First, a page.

The Supreme Court, in a 7-2 decision, upheld the constitutionality of the Affordable Care Act. Technically, they side-stepped the question by finding that the plaintiffs did not have standing to sue, but the effect is the same. The law will remain on the books and 21 million Americans who might have lost their health care coverage overnight can now go to bed secure in their minds.
The case, California v. Texas, rode to the country’s top court through a district court in Texas and the very conservative United States Court of Appeals for the Fifth Circuit. But it ran into a buzzsaw once it reached Washington DC. Only Justices Samuel Alito and Neil Gorsuch dissented from the ruling, meaning that Trump appointees Brett Kavanaugh and Amy Coney Barrett voted to protect Obamacare. Perhaps most surprisingly, even Clarence Thomas sided with the majority, although he did write a concurring opinion indicating that he didn’t fully agree with the majority’s reasoning.
In 2012 Chief Justice Roberts’ ruled that Congress has the right to impose a mandate to buy insurance because they are authorized to levy taxes. But in 2017, Congress eliminated the mandate. The plaintiffs maintained that this rendered the entire law unconstitutional since it no longer includes a tax.
If that reasoning sounds a little strained, that’s because the logic doesn’t quite fit. But it was good enough for conservative lower courts and it might have worked at the Supreme Court too if the plaintiffs could have shown how they were injured by others getting health insurance.
The opinion was written by Justice Stephen Breyer whose retirement is the subject of much speculation. Since Chief Justice Roberts was in the majority, he got to assign the author of the opinion. Did he choose Breyer over a more conservative justice to give him a last hurrah?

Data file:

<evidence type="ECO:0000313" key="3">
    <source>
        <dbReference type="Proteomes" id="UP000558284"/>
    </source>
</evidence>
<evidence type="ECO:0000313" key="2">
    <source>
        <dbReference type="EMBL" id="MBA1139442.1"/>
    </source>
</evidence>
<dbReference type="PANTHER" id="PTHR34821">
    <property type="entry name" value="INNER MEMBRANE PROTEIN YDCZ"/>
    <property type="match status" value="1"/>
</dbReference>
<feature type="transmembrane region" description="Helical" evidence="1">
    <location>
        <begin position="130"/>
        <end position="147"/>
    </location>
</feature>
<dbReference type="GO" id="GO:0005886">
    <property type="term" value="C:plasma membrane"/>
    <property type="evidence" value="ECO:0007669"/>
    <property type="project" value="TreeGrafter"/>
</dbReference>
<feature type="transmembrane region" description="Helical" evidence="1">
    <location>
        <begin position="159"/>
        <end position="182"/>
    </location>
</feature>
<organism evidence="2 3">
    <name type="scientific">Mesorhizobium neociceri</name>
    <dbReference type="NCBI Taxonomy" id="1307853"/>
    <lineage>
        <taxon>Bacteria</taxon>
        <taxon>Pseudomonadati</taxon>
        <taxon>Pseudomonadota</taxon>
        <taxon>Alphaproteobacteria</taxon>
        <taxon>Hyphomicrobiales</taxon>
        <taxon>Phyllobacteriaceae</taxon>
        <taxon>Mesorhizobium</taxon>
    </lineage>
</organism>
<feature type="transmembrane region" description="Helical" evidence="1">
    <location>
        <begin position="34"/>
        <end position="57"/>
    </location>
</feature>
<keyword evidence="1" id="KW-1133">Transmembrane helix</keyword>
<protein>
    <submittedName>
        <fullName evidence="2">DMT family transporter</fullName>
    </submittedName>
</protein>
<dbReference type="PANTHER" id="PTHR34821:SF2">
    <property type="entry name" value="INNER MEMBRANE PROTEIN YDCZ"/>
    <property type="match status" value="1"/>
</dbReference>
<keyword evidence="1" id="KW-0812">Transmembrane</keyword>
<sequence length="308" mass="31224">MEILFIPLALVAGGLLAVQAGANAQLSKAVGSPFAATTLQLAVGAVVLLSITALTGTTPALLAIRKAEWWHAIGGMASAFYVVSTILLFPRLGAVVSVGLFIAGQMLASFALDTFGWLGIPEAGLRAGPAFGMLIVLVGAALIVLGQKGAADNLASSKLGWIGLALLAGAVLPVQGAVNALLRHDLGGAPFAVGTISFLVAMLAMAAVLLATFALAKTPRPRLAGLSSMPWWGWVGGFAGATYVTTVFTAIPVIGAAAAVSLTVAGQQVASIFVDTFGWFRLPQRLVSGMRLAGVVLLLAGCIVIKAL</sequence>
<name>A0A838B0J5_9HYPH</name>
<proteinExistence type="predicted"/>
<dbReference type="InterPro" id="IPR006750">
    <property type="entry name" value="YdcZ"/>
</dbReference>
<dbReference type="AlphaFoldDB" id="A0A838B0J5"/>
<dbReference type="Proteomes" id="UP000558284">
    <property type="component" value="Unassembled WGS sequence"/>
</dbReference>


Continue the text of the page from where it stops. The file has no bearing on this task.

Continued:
Senate Minority Leader Mitch McConnell said this week that it is “highly unlikely” that he’d confirm a Biden replacement for Breyer if he returns to Majority Leader after the 2022 midterms.
In an interview with conservative radio show host Hugh Hewitt, McConnell was asked if he would give a Biden Supreme Court nominee “a fair shot at a hearing” if the person is “not a radical, but a normal mainstream mainstream liberal” if he became majority leader again.
“Well, we’d have to wait and see what happens,” McConnell said about the possibility of a 2023 Supreme Court confirmation hearing, the third year of Biden’s presidency.
Asked if he would fill a Supreme Court vacancy in 2024 with a Biden nominee, McConnell suggested he would follow the rule he used in 2016 when he blocked then-President Barack Obama’s high court nominee, Merrick Garland, after Justice Antonin Scalia’s death because it was an election year.
“I think in the middle of a presidential election, if you have a Senate of the opposite party of the president, you have to go back to the 1880s to find the last time a vacancy was filled. So I think it’s highly unlikely,” McConnell said Monday about the possibility of confirming a Biden nominee in 2024.
This obviously should focus Justice Breyer’s mind about the potential cost of staying on the bench next year. Publicly, at least, Breyer has been adamant that political considerations should not play a part in when Justices retire, but I presume he’s not a total idiot. He knows that a Biden nominee will be more aligned with his views than a Republican nominee, and he undoubtedly cares about the ideological makeup of the Court.
It’s possible that he’s already made a decision to retire and Roberts is aware of his decision and assigned him the California v. Texas opinion out of respect. I hope that’s what we’re seeing here, because I don’t want another fiasco like we saw after Antonin Scalia and Ruth Bader Ginsburg died.